Immigration rules and laws are intended to protect both immigrants and citizens of the US. In addition, many rules are created specifically to ensure that families can be reunited. In some cases, however, it seems that immigration rules end up creating family rifts and problems. That is certainly the case for the Tacuri family. Gladys Tacuri lives in Ecuador and wants to visit the US temporarily in order to visit her brother Leonardo Tacuri, who is in a coma in a Brooklyn hospital after being in a hit and run car accident.
So far, Gladys Tacuri’s visa requests to visit her brother have been denied twice. This is despite the fact that she has three children and a husband in Ecuador as well as a beauty salon business in that country. Officials at the U.S. Consulate in Guayaquil, however, have twice told Tacuri that she does not have enough to show that she will not overstay her visa in the US. They have told her to apply for humanitarian parole with the USCIS.
Leonardo Tacuri left Ecuador 12 years ago for a better life and has no family in the US to sit by his bedside. Dr. Fausto. Vinces, director of Trauma at the Lutheran Medical Center, has written a letter of appeal to the Guayaquil Consulate in order to allow Tacuri’s sister to visit. The president of Empire Rolling Steel Gates Corp, Pablo Pintado, has also sent a letter to the Guayaquil Consulate, stating that he will cover the costs of Gladys Tacuri’s US visit so that she will not be a burden on the state. Even Rep. José Serrano and Senator Kirsten Gillibrand have sent letters to the consulate on behalf of the Tacuris but the consulate is still not granting a visa.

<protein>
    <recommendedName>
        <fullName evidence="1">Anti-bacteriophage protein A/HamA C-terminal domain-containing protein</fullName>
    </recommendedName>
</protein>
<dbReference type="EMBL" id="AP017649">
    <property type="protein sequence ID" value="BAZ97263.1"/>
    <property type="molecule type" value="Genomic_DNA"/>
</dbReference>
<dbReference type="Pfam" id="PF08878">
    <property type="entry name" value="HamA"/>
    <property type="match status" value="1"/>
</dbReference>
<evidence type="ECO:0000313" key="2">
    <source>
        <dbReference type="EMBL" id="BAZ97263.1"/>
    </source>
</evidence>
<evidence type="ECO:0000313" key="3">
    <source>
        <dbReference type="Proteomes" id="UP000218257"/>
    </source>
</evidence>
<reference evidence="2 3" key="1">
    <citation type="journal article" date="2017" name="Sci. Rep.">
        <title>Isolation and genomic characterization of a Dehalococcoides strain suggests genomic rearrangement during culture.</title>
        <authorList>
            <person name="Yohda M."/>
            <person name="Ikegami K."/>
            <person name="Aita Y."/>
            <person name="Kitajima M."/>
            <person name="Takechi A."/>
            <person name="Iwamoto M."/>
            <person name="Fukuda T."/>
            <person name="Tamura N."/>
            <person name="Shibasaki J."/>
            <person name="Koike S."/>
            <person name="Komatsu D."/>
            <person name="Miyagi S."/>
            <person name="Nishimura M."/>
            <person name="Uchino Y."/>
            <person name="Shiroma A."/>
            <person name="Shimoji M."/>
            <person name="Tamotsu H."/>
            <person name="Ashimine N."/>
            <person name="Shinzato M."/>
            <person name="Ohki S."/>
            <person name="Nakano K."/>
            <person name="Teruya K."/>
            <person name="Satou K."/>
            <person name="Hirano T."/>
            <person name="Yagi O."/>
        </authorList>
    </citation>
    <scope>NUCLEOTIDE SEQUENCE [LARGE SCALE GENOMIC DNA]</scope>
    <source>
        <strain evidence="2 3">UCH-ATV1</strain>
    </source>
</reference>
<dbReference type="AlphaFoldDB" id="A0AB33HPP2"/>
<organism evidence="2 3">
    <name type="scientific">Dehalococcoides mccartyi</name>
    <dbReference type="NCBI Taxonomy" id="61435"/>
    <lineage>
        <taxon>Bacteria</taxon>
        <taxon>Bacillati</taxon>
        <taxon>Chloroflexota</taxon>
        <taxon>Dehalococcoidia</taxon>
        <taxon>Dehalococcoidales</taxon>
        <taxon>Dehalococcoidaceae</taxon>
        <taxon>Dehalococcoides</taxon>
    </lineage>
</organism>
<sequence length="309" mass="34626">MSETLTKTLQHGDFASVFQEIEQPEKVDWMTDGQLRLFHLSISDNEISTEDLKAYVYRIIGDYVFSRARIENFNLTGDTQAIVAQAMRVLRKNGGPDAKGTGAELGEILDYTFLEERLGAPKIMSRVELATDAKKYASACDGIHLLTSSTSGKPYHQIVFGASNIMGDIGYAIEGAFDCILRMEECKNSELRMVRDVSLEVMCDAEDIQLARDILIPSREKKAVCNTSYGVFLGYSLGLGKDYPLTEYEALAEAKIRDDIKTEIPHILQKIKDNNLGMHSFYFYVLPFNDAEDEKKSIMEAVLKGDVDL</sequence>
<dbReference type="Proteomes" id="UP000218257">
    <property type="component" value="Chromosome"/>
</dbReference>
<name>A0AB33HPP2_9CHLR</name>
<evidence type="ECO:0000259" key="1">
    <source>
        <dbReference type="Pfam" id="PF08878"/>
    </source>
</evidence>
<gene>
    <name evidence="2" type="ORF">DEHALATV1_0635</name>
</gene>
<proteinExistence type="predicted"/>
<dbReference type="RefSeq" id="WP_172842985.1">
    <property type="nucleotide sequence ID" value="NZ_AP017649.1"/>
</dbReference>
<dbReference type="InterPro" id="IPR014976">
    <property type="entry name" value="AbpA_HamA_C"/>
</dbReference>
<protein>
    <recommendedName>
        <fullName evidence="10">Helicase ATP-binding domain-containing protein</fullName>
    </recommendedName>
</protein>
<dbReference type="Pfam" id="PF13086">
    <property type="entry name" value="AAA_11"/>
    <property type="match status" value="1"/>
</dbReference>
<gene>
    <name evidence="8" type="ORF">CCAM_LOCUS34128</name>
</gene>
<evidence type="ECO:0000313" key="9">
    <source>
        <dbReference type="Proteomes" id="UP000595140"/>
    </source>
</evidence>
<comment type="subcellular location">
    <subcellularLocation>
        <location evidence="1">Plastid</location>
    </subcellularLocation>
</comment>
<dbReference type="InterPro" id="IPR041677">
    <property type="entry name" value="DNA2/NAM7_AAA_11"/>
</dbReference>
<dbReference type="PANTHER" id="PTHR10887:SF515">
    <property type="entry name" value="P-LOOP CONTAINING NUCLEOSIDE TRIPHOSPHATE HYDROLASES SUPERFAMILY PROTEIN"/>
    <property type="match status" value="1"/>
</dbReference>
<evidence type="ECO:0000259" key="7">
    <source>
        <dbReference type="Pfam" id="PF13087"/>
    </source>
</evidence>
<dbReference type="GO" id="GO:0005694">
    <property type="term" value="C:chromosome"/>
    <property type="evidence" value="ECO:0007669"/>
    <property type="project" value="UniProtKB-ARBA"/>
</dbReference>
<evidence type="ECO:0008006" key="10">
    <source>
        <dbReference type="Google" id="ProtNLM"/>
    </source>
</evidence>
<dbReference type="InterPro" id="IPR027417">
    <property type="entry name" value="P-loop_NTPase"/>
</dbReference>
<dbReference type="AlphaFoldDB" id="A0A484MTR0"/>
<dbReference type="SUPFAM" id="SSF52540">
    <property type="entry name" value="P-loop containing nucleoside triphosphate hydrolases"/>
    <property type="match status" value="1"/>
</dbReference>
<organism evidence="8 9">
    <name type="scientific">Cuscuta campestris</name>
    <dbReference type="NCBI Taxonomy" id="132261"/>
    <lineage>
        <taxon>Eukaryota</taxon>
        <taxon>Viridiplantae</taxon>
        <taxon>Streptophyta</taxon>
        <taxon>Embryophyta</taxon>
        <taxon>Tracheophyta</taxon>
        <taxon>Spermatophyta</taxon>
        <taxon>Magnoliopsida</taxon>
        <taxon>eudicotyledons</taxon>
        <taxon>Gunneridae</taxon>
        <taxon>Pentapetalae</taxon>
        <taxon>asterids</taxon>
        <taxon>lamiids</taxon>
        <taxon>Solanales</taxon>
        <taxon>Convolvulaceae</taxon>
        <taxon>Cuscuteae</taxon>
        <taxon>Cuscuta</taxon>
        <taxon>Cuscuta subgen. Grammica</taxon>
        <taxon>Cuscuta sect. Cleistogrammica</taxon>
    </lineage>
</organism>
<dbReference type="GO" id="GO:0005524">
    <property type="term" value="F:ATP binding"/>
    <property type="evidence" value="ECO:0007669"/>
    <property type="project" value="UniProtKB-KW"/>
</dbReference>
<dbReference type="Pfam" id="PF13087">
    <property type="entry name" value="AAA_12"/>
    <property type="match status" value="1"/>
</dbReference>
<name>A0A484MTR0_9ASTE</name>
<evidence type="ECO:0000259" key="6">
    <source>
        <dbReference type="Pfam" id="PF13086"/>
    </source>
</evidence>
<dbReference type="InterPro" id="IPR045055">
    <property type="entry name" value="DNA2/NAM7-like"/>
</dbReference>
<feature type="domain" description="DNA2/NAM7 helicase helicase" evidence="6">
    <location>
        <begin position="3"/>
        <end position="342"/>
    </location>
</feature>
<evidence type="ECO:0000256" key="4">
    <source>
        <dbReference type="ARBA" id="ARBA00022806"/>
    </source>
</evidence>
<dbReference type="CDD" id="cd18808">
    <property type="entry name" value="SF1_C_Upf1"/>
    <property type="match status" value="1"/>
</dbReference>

Recently, the situation has become even more complicated since the Lutheran Medical Center wants to send Leonardo Tacuri back to Ecuador, since he should be with family and medical experts believe he will not wake up. Gladys Tacuri does not want her brother to return to Ecuador, saying that he will get better care in the US. She now wants to see her brother more than ever, in order to speak with doctors and to see his condition herself. However, it seems unlikely that she will get a visa in order to visit her brother, even with so many letters being sent to the consulate on her behalf.